Three Capitals in Three Days

And I was off again. In my reading about Poland, I had discovered that Warsaw hadn’t always been the capital of Poland. The first, it appears, was Gniezno. Road trip! Or, actually train, but who’s judging!

So, how did Gniezno end up as the first capital city of Poland? Let’s find out…

I successfully arrived at the not-too impressive Gniezno station, hoping that what was on the other side of the station looked more welcoming than the side I was staring at.

It did and I was pleasantly surprised by a delightful little park – Park Kościuszki – full of monuments and sculptures, including one of King Przemyśl II.

With my phone gps guiding the way, I found my way to the Rynek. The streets were actually quite lovely. I wandered down through the square, towards the jewel in Gniezno’s crown, Gniezno Cathedral. Home to a spectacular pair of bronze doors, the cathedral served as the coronation of several Polish monarchs. I walked inside the church, careful not to interrupt a service in session, and wandered around the outside.

The sign near the church doors said tours to see the bronze doors would commence in forty minutes time so I wandered back to the Rynek to find lunch. Back at the church by the required time, I and several others stood around waiting for the doors to open. Nothing. Waiting, waiting, waiting….nothing. I had a train to catch to my next destination, so I couldn’t wait any longer. What a shame!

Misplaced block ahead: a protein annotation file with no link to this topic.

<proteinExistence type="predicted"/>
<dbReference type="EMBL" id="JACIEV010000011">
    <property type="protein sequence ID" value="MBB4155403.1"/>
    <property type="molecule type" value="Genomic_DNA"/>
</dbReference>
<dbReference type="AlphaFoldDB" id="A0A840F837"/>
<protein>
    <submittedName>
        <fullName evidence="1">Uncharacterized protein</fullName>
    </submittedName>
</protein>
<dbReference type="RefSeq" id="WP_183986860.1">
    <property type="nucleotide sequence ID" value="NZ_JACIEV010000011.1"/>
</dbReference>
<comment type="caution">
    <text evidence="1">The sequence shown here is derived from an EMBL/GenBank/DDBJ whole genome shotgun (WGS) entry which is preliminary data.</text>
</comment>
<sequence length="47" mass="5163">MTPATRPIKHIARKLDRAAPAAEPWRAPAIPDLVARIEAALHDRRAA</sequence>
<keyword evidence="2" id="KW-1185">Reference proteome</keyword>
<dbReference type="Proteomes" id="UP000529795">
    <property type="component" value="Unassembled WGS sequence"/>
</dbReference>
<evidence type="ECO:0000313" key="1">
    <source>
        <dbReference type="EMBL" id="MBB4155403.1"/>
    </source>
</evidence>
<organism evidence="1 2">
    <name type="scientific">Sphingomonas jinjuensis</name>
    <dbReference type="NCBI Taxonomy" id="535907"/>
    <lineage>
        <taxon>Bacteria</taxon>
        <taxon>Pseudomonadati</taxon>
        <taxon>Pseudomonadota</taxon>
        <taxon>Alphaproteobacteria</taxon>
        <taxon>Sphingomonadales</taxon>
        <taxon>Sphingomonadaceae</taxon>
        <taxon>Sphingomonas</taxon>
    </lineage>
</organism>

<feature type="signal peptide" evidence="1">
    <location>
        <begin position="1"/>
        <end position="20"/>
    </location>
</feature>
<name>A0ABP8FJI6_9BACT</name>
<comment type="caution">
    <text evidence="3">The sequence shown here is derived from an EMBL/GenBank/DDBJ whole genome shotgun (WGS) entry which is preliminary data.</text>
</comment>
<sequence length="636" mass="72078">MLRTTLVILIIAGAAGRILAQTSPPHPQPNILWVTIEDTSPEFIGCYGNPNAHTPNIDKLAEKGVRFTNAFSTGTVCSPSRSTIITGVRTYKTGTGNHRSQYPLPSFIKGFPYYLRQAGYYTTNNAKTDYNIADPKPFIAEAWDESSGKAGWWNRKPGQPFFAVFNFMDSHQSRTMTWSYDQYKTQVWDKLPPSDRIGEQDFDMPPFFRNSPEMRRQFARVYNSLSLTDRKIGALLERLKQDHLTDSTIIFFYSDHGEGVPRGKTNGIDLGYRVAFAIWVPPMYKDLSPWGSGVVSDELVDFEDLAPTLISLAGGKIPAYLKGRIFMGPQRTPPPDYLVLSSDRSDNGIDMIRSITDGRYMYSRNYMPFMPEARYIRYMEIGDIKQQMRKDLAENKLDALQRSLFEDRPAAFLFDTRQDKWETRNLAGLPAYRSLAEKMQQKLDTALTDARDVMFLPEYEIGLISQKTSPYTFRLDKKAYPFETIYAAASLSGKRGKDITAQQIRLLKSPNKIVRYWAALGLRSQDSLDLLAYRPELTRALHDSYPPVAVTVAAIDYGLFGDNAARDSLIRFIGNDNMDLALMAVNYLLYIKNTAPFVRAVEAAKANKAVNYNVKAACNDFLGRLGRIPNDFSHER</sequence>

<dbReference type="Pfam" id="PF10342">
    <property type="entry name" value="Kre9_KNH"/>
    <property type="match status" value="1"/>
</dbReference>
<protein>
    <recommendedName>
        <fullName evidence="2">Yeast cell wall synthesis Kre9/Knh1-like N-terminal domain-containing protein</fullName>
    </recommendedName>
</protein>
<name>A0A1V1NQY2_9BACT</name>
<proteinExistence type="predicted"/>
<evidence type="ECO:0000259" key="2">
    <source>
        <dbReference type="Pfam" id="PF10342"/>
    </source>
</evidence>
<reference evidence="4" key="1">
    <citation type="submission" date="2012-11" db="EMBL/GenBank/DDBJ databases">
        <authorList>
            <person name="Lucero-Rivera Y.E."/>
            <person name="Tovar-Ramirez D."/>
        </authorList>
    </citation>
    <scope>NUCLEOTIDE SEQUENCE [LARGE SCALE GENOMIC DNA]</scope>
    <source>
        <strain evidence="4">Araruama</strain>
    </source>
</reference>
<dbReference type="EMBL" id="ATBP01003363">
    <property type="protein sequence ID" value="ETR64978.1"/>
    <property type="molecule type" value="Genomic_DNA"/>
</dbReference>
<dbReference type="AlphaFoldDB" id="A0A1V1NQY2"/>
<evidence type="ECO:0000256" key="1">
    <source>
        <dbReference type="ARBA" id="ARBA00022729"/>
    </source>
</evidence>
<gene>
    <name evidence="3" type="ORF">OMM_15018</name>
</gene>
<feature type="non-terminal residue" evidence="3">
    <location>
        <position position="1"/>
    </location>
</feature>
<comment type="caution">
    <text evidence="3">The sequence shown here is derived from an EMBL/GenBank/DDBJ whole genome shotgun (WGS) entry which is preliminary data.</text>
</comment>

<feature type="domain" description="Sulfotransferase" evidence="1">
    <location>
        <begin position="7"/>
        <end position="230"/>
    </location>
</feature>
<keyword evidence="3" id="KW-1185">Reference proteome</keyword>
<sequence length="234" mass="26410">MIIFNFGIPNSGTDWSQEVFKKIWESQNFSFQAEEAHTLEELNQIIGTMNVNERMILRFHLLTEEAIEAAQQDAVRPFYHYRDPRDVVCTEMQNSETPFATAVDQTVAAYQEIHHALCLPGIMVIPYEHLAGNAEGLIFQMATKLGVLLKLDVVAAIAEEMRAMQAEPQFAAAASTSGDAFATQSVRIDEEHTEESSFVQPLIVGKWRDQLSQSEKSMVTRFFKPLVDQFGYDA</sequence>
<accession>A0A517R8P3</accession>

Onwards it was. My next destination and my home for the next two nights, was the city of Poznan. My phone battery had all but run out as I disembarked the train and realized I still had to work out how to get to my hotel. I managed to get a tram route up and disembarked somewhere near the Rynek before it went totally dead. It was off one of the side streets, I recalled that much, but which one? I was passing a little alley when I looked to the right and noticed a hill. I was staying at the Hill Inn, so I turned and in a round about way, there it was.